In today's working world, most employees expect a decent on-boarding and induction process to support the first few weeks and months of their new job. Equally, Employers need their employees to be as productive and engaged as early on as possible.
But what is it that makes an induction process a worthwhile and meaningful exercise for all parties?
We have set out 10 key points to ensure your induction process is one that produces a great outcome quickly and effectively.
1) Management input is key
While it is certainly a good idea to have a "template" to work off that covers not only the first few days as part of on-boarding but also subsequently the first week in the role, induction and on-boarding programmes should be adapted and bespoke to fit the specific role requirements. To fully understand what the Employee's Manager needs the Employee to be across and to create a programme which supports all important areas, input from management is essential.
2) Consider what systems are required
From traditional, hard copy filing systems, to far more technologically advanced systems, consider what you will need the Employee to be fully across. This includes training the employee or providing step by step instructions on accessing or otherwise using documentation, folders, access codes and other items relating to systems
3) Productivity from day one
Nothing makes a new starter feel less valued than turning up on day one to find that little to no preparation has taken place to ensure the employee can be as productive and engaged as possible from the get-go. As part of your induction preparation, Employers should take the time to:
4) Who's Who?
Many Employers underestimate the importance of taking the time to walk through an organisation chart or the various business sections, and explain who the employee should talk to in the event of different situations. Introducing the new starter to these people as well as their co-workers who can support this further will provide your new starter with the opportunity to get settled in far quicker, as they know who "to go to" as situations arise. Remember if you are doing a tour of the office space, cover the kitchen and the toilet first if you can - there is nothing worse than needing these on day one, but having no idea how to get there!
5) Working Environment "Norms"
Every organisation has their own set of "norms", including weekly, daily or monthly meetings, lunch time rituals, how often smoking breaks or other breaks occur, the general expectation around communication styles - both in writing and orally, how the team operates (including recent changes that may have impacted the group dynamic), rules around using or accessing the stationary cupboard, and more. Covering these during the on-boarding process should not be underestimated, as they will help the new starter to settle quickly into the way of working in their new environment.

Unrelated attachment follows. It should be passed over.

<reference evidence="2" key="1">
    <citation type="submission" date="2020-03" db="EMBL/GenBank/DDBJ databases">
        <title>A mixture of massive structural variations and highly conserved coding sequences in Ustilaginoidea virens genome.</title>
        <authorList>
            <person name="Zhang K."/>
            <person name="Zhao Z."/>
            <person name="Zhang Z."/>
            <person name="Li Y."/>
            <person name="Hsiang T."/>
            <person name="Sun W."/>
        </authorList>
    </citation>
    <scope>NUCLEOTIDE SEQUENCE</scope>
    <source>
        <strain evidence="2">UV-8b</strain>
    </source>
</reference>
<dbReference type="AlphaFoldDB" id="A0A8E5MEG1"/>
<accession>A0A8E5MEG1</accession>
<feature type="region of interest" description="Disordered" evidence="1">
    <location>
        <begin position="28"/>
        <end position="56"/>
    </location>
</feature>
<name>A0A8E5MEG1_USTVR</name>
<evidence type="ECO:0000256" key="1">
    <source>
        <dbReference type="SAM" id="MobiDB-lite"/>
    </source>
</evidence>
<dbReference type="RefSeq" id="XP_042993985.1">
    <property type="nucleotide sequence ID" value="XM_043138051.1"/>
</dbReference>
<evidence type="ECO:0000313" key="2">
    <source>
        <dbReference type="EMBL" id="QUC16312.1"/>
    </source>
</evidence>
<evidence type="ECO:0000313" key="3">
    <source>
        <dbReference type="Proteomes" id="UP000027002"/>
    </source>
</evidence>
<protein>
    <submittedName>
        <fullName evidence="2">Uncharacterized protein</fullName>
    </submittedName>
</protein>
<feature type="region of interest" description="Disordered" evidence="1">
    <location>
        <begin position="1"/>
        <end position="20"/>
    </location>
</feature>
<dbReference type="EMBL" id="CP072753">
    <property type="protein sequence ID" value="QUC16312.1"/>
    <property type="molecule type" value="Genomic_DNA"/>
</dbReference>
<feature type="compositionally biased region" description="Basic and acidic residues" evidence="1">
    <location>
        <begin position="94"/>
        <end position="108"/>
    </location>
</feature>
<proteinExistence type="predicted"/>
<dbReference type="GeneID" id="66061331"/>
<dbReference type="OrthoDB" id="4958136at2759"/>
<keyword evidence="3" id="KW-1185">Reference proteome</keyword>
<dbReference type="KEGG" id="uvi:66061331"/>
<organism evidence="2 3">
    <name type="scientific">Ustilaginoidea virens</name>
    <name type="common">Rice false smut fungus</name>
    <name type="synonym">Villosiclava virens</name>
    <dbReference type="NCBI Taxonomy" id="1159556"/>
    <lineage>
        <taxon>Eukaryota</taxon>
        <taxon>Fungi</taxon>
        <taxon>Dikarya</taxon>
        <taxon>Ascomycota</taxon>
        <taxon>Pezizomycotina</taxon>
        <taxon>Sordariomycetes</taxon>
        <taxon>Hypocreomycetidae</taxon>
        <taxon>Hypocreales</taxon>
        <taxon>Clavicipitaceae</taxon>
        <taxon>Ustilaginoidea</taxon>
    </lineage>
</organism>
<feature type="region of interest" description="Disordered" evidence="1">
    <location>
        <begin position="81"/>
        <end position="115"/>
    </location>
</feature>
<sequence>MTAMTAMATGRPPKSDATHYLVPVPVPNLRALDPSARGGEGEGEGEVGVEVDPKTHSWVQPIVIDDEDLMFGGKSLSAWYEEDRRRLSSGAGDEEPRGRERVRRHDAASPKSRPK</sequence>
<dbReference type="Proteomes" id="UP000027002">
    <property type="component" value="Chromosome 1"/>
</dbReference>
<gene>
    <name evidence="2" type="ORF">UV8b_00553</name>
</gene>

6) Balance is key
From information overload to boredom, to keep the new starter as engaged as possible throughout their training and induction period, Employers need to consider the balance of information, and how this is presented (2 days of classroom training versus a combination of classroom, discussion and on-the-job learning). It is important to consider how to disseminate information in the most interactive way possible. Consider what it is that you need the employee to know. Do they really need to learn about all of this on day one, or can this be spread out over a few days?
7) What impression do you want to give?
Although it's important to tick the boxes to ensure your new starter is as informed and engaged as possible from the beginning, it is equally important not to lose sight of what your organisation stands for, its vision and mission. Employers should consider what impression they want to give, and how they can share their passion for their vision and values with the new employee, so that they are on this journey together from day one.
8) Safety First
Working safely refers to both physical health and well being, as well as psychological safety in the workplace. Safety training is essential, not only from a legal perspective but from a human factors perspective too. Your safety statement, health and safety policies, understanding of safe working practices as well as bullying and harassment and non-discrimination/equality training should be included in all induction and on-boarding programmes.
The least exciting aspect but often one of the most critical from a "hitting the ground running" standpoint, covering all the administrative "must-have's" is essential. This should include:
10) Inclusive Work Environment
Scheduling a team lunch or something similar to welcome the new starter on their first day or week will make them feel special and valued, and help them to get to know and build a relationship with their co-workers early on - setting the scene for an inclusive work environment moving forward.
At HR Support Ireland, we can:
- Create custom designed induction and on-boarding programme templates for you to use moving forward
- Design bespoke programmes for your new starters
- Deliver HR induction training on your behalf
- Design end of probationary period formst to support the conclusion of induction and probationary periods
Contact us for an obligation-free discussion on how we may be able to assist you today.